398 F2d 818 Melquist v. J Pate
398 F.2d 818
Charles Leroy MELQUIST, Petitioner-Appellant,
Frank J. PATE, Warden, Illinois State Penitentiary, Respondent-Appellee.
United States Court of Appeals Seventh Circuit.
July 24, 1968.
John Powers Crowley, Joseph E. McHugh, Chicago, Ill., for appellant.
William G. Clark, Atty. Gen., of Illinois, Robert F. Nix, Asst. Atty. Gen., Chicago, Ill., William V. Hopf, State's Atty., of DuPage County, Ill., Wheaton, Ill., for respondent-appellee; John J. O'Toole, Asst. Atty. Gen., Edward W. Kowal, Asst. State's Atty., of DuPage County, of counsel.
Before SCHNACKENBERG, SWYGERT and FAIRCHILD, Circuit Judges.
SCHNACKENBERG, Circuit Judge.
Charles Leroy Melquist, petitioner (also described as "defendant"), has appealed1 from an order of the district court entered September 16, 1965 which denied his petition for writ of habeas corpus filed September 10, 1965, as amended.
In this court, counsel for both parties hereto agree with the following statement of facts:
As a result of a telephone call, defendant went to the Addison Police Department in Addison, Illinois, about 11:30 P.M. on Sunday, November 16, 1958. The following morning [November 17], between the hours of 12:15 A.M. and 1:15 A.M., the defendant was questioned by William Deveaney, a sergeant in the Addison Police Department, in regard to the murder of Bonnie Lee Scott. The questioning was temporarily interrupted about 1:15 A.M. only to resume about 2 A.M. At approximately 3:15 A.M. defendant was released by the police with directions to return to the station at 10 A.M.
Defendant returned to the Addison Police Station at approximately 10 A.M. as directed, and throughout the day [November 17] was subject to questioning, first in the Police Station, then in the offices of John Reed and Associates in Chicago, Illinois, and finally in the office of Frank Ferlic, State's Attorney [sic] of Cook County, Illinois. Statements were made by defendant in Reed's office and in Ferlic's office. At approximately 11 P.M. [November 17] defendant was taken from the State's Attorney's office of Cook County to the Bedford Park Police Station in Bedford Park, Illinois, by Chief Smith of the Cook County Sheriff's Police and John Roche, Supervising Captain of the Cook County Sheriff's Department.
The record shows that at some time after 10 A.M. on November 18, 1958 Judge Abraham L. Marovitz of the Criminal Court of Cook County, Illinois, ordered the issue of a writ of habeas corpus and that the petition for the writ had been presented to the clerk of the Criminal Court at 9:36 A.M. on said date. The record further shows that Judge Marovitz on the same date, November 18, ordered the writ quashed and the petition dismissed.
After 10 A.M. on November 18, 1958, Chief of Police Holler of Villa Park, DuPage County, and deputy sheriffs Mertes and Lang of DuPage County went to the Cook County sheriff's office in Bedford Park. At that time defendant was in the custody of the Cook County sheriff's police.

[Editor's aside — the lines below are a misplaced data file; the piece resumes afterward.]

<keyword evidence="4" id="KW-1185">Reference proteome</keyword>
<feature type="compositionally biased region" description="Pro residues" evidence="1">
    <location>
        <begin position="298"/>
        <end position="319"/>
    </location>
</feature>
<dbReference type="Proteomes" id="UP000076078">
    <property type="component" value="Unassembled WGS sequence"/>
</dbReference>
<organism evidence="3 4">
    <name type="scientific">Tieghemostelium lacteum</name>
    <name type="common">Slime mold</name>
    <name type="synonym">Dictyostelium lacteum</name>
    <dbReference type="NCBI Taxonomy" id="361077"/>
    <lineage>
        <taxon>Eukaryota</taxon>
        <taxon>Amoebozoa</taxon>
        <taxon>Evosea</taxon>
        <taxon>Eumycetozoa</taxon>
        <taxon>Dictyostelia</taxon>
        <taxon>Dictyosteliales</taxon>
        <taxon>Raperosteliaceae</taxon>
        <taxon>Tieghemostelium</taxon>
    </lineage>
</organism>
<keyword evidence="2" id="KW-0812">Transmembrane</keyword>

Captain Hederman of the Cook County sheriff's police called Chief deputy sheriff Smith of Cook County about 9 A.M. on November 18 and told him that attorney McDonnell had told him he had a writ to produce defendant. Smith called the office of the deputy sheriff of Cook County three times (the last at 10 A.M.) and learned that no writ had been filed. After 10 A.M. defendant was transported in Smith's car from Bedford Park to the Villa Park police station in DuPage County where they arrived at about 11 A.M.2
Mertes, deputy sheriff of DuPage County, who had accompanied defendant from Bedford Park in another car, served defendant with an arrest warrant issued by DuPage County Justice of the Peace Daw that morning. Defendant was then sitting in Smith's car and custody of him was turned over to Chief Holler.
Captain Roche was deputized as a deputy sheriff of DuPage County. He was not aware of a writ of habeas corpus before he turned over custody of defendant to Holler. Chief deputy sheriff Smith of Cook County was first informed that a writ had been issued after the defendant had been arrested and turned over to the DuPage County authorities. From the time defendant was turned over to Mertes at the place where the body was found, he was not in the custody of Cook County officers.
We agree wth the attorney general of Illinois when he says that the writ of habeas corpus issued by Judge Marovitz was what is commonly known as a booking writ, the purpose of which is either to compel the authorities holding a suspect to release him or to formally arrest him in order that there may be a preliminary hearing to determine whether a crime had been committed and that probable cause existed for the arrest of the person for whose benefit the writ was issued. However, in the case at bar petitioner Melquist was arrested on a warrant charging him with the crime of murder in DuPage County, where the warrant was issued. Even though it is probable that the DuPage County authorities were not actually aware of the issuance of the writ of habeas corpus in Cook County, that fact is irrelevant. Actually the DuPage County authorities in effect acceded to the demands of the Cook County writ of habeas corpus by booking petitioner as required by the writ, which was later quashed.
Petitioner was properly arrested by DuPage County officials and his detention by them was legal. The order of the district court from which petitioner has appealed is affirmed.
The district court ordered that petitioner's motion for a certificate of probable cause, which it allowed was to be considered as a notice of appeal
In the car were also officer John Roche of the Cook County sheriff's office, Chief Holler and deputy Lang of DuPage County. The defendant was handcuffed to Roche and Holler